The Mermaid of Marden

Hereford Times:

When the bell from Marden church ended up in the River Lugg, a mermaid apparently appropriated it.

Despite the villagers’ strenuous efforts, the bell could not be prised from the mermaid’s grasp and remained in the river.

In 1848, when villagers were cleaning out the pond, they discovered an ancient bell - might it be the bell the mermaid hid? See the bell for yourself at Hereford Museum.

Avenbury Church

Hereford Times:

The ruins of Avenbury Church near Bromyard are not currently accessible to the public, but the area is still alive with ghost stories.

From a phantom organist causing music to echo around the area near the river Frome, to a sinister bell from the former church tower.

The ramshackle building has a graveyard outside where some members of the Baskervilles are buried, before the church was closed in 1931.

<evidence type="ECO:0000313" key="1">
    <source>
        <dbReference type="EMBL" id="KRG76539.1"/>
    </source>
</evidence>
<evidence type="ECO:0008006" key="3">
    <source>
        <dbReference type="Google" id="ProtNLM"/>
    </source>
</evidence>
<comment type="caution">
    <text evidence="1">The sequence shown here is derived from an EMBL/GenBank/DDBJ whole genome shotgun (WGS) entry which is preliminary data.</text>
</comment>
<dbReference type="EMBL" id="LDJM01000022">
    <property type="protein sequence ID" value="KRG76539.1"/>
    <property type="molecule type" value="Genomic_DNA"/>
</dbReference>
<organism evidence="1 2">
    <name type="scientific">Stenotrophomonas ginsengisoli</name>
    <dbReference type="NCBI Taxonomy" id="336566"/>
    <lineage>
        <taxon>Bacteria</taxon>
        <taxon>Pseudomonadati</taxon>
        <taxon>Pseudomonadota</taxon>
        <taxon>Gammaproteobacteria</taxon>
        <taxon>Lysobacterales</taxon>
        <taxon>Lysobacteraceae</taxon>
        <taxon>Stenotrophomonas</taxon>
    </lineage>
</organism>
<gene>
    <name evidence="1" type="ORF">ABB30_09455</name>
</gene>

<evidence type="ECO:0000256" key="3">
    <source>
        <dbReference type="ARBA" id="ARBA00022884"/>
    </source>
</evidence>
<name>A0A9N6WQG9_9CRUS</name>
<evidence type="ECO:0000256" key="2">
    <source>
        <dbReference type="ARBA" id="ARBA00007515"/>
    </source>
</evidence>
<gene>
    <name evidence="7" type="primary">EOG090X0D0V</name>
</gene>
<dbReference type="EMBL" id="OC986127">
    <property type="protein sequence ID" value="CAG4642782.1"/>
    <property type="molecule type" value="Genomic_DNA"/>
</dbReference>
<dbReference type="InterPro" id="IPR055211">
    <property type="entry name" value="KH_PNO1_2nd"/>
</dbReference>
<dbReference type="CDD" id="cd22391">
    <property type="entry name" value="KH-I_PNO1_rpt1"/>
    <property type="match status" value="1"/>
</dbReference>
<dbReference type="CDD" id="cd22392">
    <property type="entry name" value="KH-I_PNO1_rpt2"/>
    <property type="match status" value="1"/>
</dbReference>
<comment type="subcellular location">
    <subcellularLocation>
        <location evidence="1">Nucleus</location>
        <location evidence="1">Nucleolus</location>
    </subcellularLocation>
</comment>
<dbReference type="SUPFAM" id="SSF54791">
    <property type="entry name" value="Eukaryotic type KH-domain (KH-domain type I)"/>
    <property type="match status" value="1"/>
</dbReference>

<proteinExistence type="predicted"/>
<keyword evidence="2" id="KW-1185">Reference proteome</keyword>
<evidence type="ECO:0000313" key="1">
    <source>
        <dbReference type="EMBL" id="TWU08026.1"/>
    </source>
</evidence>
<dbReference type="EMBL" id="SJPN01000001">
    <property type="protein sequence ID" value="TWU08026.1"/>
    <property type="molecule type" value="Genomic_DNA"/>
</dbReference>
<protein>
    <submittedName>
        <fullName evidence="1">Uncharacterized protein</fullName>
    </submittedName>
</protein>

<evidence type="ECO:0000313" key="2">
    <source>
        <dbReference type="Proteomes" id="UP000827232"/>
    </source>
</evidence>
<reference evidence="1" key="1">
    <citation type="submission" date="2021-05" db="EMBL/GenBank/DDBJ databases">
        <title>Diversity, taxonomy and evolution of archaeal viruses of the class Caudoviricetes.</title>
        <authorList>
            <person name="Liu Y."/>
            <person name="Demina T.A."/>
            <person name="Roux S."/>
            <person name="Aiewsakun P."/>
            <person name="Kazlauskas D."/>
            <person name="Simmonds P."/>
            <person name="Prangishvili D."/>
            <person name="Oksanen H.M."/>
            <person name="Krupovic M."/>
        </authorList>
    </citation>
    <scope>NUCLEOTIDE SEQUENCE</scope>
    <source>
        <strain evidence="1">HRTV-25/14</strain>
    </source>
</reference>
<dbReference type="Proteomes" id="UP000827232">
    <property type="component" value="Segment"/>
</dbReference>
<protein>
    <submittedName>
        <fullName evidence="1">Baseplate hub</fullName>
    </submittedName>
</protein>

There's also the rumour of the tolling bells, relating to the death of the vicar on the day the church closed for good. At least one bell was moved to St Andrew by the Wardrobe church in London in 1933, with rumours of the bells tolling by themselves there as well.

The Booth Hall, Hereford

Now closed, there are historical reports of this old building being used as a jail and a courthouse.

One ghost story from the venue reports that a chimney breast suddenly collapsed while a medium was on the site.

It's also known for shadows being cast for no reason and has a very compact tunnel-like cellar with an 'eerie atmosphere'.

Black Lion, Hereford

This is probably the first pub you'd think of when it comes to being 'haunted' - those interested in the paranormal have always been intrigued by this Grade II listed building.

Believed to date back to 1550, the pub is known for mysterious footsteps being heard, objects suddenly moving and for a figure known as 'Alice' seen in a top floor window.